Malachi describes the small group, the “remnant,” among Judah that “feared the Lord … spoke often one to another” about Him, and “thought upon His name.” God refers to them as “My jewels” and He will abundantly bless those who truly honor Him, both by joy in this life and reward in heaven.
God is speaking again as Malachi ends his book, warning Israel about the consequences of their actions. They have to repent, God states, or He will “come and smite the earth with a curse” (ch 4:6). These are the final words of the Old Testament. It would be 400 years before John the Baptist, the next prophet, began his ministry in Judah.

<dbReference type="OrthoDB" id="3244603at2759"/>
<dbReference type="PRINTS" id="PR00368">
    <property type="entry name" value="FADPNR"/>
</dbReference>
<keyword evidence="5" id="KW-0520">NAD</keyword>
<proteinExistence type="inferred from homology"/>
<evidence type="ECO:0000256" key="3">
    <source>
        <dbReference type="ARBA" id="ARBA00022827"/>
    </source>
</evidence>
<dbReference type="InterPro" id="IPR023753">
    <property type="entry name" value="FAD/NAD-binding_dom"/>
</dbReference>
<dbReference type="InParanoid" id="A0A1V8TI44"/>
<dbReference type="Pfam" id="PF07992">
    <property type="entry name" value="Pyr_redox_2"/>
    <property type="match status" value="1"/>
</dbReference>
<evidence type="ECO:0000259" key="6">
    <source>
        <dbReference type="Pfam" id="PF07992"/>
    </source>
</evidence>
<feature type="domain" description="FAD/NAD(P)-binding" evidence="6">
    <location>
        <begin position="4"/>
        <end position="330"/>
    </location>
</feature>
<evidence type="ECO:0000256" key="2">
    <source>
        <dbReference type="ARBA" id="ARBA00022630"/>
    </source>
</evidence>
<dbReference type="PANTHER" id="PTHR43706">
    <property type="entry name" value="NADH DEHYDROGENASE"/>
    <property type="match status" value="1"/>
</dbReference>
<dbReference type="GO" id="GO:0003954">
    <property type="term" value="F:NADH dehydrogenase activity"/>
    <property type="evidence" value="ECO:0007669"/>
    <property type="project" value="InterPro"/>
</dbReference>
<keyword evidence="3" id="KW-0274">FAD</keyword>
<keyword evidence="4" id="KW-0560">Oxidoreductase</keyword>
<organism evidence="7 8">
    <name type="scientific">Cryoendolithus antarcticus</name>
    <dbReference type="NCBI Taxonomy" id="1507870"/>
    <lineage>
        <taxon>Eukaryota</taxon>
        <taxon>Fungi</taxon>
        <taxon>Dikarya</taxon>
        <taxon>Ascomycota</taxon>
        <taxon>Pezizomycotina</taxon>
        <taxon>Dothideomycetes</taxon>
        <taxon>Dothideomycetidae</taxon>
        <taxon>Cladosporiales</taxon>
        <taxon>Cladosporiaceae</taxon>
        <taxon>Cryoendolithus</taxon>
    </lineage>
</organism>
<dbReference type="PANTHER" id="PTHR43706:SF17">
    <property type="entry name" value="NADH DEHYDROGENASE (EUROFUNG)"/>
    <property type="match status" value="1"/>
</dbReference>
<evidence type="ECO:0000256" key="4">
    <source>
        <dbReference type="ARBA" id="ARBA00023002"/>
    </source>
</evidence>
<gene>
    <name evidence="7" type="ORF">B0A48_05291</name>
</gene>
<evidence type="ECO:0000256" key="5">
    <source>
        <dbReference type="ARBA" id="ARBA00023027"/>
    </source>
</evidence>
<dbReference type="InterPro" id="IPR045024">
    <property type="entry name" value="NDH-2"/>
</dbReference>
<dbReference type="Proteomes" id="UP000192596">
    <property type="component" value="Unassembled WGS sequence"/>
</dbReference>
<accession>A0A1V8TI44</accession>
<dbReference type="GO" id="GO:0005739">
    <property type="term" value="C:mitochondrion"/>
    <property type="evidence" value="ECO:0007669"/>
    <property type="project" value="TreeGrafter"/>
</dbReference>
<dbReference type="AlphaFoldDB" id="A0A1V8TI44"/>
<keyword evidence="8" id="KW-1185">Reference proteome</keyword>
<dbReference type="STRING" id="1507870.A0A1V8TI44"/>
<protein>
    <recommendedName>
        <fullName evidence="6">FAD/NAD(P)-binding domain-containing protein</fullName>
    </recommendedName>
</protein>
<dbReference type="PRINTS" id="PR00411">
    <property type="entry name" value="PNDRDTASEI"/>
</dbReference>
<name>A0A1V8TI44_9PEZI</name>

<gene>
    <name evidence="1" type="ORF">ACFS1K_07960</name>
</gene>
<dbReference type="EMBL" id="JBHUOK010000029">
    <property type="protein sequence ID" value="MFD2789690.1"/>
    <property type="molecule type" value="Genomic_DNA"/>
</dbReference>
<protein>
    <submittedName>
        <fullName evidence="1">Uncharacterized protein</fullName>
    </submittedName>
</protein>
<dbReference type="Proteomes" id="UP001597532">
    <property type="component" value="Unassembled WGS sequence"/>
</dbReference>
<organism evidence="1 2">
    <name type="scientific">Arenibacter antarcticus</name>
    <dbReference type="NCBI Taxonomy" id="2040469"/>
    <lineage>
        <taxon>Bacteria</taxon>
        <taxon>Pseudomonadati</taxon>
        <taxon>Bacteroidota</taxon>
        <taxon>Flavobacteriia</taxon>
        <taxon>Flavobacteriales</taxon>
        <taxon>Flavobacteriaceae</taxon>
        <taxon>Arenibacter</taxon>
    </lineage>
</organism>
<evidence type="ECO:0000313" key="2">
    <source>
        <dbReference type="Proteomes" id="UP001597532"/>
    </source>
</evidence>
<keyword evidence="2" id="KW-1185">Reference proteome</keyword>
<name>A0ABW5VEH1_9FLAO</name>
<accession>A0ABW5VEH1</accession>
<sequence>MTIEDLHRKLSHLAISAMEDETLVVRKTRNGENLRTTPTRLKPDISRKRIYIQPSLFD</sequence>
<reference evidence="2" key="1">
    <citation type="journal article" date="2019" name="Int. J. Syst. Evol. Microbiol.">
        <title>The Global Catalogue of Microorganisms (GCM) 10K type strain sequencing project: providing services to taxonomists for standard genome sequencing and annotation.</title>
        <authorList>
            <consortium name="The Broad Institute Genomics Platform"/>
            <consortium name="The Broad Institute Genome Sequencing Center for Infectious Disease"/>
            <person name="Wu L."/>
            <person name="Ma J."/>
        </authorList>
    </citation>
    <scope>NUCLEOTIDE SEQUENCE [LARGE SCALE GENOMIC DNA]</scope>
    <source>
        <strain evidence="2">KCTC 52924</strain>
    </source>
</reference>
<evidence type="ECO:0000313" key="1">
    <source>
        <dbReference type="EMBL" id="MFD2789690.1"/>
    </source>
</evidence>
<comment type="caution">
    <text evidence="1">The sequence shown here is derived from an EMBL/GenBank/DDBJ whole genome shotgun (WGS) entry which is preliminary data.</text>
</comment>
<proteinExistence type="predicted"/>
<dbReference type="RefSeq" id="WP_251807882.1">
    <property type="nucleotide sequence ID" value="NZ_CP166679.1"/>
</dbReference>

By stark contrast, the New Testament ends with words of grace. In the last chapter of the Bible, we have a description of the glory of heaven that awaits God’s people. Revelation 22:3 says that “there shall be no more curse.” What is the cause of that dramatic change? In between those two verses, we have the marvelous story of the gospel of the Lord Jesus Christ. He has removed the curse of sin.
Let us not recreate the sins of Judah in our lives as Christians. Instead, let us love, honor, and respect God. Let us be faithful to Him, follow His morals, and always be conscious of the need for restoration. We will be classed among His jewels if we are found faithful at His coming.